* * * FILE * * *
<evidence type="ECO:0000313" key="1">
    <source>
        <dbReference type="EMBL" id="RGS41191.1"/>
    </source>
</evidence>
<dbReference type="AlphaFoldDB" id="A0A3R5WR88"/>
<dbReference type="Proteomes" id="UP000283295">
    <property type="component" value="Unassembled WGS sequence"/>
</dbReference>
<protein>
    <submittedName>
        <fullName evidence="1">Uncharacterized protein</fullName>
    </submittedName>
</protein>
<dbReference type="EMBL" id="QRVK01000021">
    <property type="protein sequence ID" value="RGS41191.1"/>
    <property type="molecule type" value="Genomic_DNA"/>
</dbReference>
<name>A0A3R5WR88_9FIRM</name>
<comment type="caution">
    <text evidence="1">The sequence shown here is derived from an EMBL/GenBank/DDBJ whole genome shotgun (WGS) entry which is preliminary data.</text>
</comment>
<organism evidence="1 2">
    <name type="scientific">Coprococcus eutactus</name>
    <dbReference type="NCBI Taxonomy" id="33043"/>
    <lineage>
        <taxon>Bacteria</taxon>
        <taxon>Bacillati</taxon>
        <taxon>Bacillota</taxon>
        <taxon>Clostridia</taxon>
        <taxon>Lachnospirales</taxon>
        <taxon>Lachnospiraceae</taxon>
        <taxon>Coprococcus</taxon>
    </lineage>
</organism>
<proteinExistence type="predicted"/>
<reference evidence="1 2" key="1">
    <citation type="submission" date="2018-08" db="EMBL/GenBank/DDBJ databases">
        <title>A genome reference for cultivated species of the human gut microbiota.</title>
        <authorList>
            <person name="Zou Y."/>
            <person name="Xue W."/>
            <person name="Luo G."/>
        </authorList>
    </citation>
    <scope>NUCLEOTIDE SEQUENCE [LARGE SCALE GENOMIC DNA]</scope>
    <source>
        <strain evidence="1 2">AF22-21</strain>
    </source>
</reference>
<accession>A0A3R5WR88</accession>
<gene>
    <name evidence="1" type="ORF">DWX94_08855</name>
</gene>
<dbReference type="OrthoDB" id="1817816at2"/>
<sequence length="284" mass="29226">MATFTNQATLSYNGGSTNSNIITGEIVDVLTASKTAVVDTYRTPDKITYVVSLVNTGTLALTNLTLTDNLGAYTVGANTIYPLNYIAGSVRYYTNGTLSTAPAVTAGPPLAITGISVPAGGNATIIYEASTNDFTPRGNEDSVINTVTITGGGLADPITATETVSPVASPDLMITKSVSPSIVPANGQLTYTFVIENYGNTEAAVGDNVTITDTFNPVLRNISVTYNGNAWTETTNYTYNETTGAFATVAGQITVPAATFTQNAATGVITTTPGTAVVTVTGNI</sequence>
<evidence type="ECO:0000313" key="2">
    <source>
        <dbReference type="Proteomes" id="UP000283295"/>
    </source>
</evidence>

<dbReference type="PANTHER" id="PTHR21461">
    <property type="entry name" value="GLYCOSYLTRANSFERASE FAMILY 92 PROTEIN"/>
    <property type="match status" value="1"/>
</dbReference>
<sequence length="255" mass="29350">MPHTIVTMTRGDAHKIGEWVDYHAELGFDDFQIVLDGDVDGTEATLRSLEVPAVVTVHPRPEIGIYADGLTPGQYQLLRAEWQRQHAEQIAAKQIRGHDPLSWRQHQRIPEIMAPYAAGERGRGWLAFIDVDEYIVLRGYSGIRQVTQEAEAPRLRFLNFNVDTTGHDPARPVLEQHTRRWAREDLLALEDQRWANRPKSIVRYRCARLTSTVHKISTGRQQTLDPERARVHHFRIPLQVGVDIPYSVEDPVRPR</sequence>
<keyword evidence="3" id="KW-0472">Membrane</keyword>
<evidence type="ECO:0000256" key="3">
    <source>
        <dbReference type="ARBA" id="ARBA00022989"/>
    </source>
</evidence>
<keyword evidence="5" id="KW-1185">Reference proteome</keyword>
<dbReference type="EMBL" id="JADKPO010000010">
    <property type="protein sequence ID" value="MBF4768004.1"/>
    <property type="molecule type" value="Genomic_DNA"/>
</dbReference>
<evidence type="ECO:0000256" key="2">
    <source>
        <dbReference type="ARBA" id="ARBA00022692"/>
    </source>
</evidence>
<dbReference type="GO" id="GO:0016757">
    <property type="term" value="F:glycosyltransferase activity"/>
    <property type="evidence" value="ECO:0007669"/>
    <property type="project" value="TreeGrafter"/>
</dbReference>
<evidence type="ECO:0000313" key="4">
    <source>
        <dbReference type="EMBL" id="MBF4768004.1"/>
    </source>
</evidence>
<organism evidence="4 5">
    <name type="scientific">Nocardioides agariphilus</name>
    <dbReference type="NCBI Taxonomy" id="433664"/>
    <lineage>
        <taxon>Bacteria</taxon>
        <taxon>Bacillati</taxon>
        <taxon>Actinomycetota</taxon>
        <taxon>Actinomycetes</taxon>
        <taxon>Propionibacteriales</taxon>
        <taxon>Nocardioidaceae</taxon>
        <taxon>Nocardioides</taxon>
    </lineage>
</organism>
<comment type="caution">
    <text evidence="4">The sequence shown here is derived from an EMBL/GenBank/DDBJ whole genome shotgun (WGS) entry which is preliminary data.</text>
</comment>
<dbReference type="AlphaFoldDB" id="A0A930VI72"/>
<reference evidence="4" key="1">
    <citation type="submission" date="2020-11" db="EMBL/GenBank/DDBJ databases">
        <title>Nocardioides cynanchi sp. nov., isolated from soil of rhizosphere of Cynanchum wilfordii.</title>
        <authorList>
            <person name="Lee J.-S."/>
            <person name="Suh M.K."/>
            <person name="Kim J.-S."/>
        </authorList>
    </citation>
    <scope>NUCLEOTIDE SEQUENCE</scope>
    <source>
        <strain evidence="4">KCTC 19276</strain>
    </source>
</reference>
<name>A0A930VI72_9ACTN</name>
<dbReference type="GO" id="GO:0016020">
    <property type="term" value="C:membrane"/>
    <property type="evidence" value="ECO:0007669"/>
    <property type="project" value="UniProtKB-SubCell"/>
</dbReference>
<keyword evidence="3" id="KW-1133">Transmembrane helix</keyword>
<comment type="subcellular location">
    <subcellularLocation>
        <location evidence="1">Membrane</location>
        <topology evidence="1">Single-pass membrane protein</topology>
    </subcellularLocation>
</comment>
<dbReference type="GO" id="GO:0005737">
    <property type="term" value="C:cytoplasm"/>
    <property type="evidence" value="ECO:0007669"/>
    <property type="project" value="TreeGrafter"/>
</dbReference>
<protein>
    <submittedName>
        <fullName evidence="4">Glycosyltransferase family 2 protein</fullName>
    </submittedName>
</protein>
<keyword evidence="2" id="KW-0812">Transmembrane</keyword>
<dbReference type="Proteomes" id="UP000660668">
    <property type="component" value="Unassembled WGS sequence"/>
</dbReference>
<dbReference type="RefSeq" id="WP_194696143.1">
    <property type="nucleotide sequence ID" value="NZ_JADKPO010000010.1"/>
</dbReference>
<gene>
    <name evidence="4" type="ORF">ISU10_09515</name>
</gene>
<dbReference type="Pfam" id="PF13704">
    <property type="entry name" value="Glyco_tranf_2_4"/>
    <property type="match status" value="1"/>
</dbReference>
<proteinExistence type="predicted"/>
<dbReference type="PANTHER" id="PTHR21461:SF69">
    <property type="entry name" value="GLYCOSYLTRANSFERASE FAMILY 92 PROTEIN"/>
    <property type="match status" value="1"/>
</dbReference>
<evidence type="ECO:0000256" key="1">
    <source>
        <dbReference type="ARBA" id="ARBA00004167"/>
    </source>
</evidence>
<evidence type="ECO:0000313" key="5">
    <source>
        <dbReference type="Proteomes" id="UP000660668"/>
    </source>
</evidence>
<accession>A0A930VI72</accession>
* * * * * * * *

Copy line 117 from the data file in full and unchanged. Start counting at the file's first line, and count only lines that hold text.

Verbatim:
        </authorList>